Holocaust Vs. Japanese-American Internment Camps

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Holocaust vs. Japanese-American Internment Camps The Japanese-American and Jewish internment camps were brutal. During a normal war people were not usually placed in barracks and killed because of their ethnicities. The Japanese-American oppression began with the bombing of Pearl Harbor, after which the secretary of war was in charge and “took care” of them after they were placed in camps (ex. Order 9066.) The Holocaust was when Hitler decided to take away Jewish humanity. Hitler placed them in camps and killed about six million Jews’. In Farewell to Manzanar by Jeanne Wakatsuki Houston and James D. Houston, the Wakatsuki family along with many other Japanese-Americans were interned in camps throughout U.S. In Night by Elie Wiesel, his family and millions of Jews were also placed in concentration camps. One war took killing to another extreme by holding groups of people and controlling their lives.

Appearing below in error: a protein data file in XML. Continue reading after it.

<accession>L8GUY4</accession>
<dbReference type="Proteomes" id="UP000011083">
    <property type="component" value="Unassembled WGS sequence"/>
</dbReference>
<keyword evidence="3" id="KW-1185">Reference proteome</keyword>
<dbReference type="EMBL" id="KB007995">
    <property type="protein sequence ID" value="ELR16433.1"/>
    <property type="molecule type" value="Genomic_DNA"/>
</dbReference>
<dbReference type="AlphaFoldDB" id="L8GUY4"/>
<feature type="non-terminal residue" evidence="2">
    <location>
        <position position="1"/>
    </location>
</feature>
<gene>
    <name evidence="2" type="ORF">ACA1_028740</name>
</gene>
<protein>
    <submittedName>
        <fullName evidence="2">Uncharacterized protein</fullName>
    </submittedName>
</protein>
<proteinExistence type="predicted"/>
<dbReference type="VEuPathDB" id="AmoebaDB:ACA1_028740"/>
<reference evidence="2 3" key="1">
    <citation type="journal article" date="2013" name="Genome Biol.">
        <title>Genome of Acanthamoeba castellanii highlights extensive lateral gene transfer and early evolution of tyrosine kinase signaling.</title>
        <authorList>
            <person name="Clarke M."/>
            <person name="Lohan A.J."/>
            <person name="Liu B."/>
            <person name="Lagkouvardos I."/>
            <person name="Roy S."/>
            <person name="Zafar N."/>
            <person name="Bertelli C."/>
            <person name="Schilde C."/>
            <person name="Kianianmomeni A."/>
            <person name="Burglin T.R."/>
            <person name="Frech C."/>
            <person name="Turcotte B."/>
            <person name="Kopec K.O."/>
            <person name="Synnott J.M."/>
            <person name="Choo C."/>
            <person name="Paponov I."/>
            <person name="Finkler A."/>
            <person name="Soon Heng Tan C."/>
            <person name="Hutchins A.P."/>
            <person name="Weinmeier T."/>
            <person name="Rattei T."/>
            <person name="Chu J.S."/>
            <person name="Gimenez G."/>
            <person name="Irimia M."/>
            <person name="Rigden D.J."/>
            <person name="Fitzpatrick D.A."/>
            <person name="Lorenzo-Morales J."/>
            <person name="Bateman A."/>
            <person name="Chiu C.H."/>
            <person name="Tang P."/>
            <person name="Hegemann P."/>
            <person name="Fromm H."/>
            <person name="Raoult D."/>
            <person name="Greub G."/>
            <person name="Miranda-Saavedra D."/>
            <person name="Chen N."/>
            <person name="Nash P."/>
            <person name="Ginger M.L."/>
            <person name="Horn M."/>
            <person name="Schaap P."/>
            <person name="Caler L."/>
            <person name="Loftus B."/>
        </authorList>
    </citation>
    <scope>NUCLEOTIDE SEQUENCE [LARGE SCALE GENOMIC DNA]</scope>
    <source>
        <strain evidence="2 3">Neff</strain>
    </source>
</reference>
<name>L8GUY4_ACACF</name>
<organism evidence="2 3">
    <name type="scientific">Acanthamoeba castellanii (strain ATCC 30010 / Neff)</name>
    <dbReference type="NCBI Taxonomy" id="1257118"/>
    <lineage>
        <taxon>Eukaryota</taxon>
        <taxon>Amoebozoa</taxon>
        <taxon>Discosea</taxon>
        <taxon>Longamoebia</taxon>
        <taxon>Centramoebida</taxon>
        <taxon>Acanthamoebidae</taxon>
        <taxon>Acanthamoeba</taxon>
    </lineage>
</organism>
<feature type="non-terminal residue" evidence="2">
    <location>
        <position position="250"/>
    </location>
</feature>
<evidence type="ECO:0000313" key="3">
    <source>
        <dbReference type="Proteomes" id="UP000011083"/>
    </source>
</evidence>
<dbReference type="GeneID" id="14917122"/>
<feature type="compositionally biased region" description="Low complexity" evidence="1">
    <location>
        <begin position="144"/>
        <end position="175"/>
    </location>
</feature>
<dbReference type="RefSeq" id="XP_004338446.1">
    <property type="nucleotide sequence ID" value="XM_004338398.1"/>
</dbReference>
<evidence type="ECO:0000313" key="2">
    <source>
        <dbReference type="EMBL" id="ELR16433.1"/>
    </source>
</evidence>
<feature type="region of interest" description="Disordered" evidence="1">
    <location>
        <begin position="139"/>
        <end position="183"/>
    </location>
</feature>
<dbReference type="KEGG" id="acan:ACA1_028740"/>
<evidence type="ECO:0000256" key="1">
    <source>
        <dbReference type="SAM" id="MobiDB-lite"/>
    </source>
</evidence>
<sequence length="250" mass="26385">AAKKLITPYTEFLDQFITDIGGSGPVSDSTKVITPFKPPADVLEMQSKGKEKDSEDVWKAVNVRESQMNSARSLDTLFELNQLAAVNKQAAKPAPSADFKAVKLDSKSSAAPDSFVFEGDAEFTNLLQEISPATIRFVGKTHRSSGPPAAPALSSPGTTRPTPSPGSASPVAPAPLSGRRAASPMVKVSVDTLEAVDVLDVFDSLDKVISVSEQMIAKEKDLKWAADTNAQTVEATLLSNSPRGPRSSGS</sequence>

The Japanese American and Jews both experienced an extreme war while being held captive in camps. Both groups were …show more content…

The internment camps barracks were “built of one thickness of pine planking covered with tar paper. THey sat on concrete footing, with about two feet of open space between the floorboards and the ground.” These barracks were considered to be finished while having walls with holes throughout the sides. The concentration camps cell blocks were guarded with SS officers, the bunks were stacked together giving people less space than Japanese-American barracks. Another difference would be the mortality rates. The Holocaust was considered genocide becuase six million Jews were killed. They were killed by gas chambers, hunger, disease, and some were shot. In concentration the Japanese- Americans were not intentionally killed. The last difference would be the amount of clothing supplied. The Jewish were given one uniform for the entire time, while the Japanese-Americans were supplied with old war

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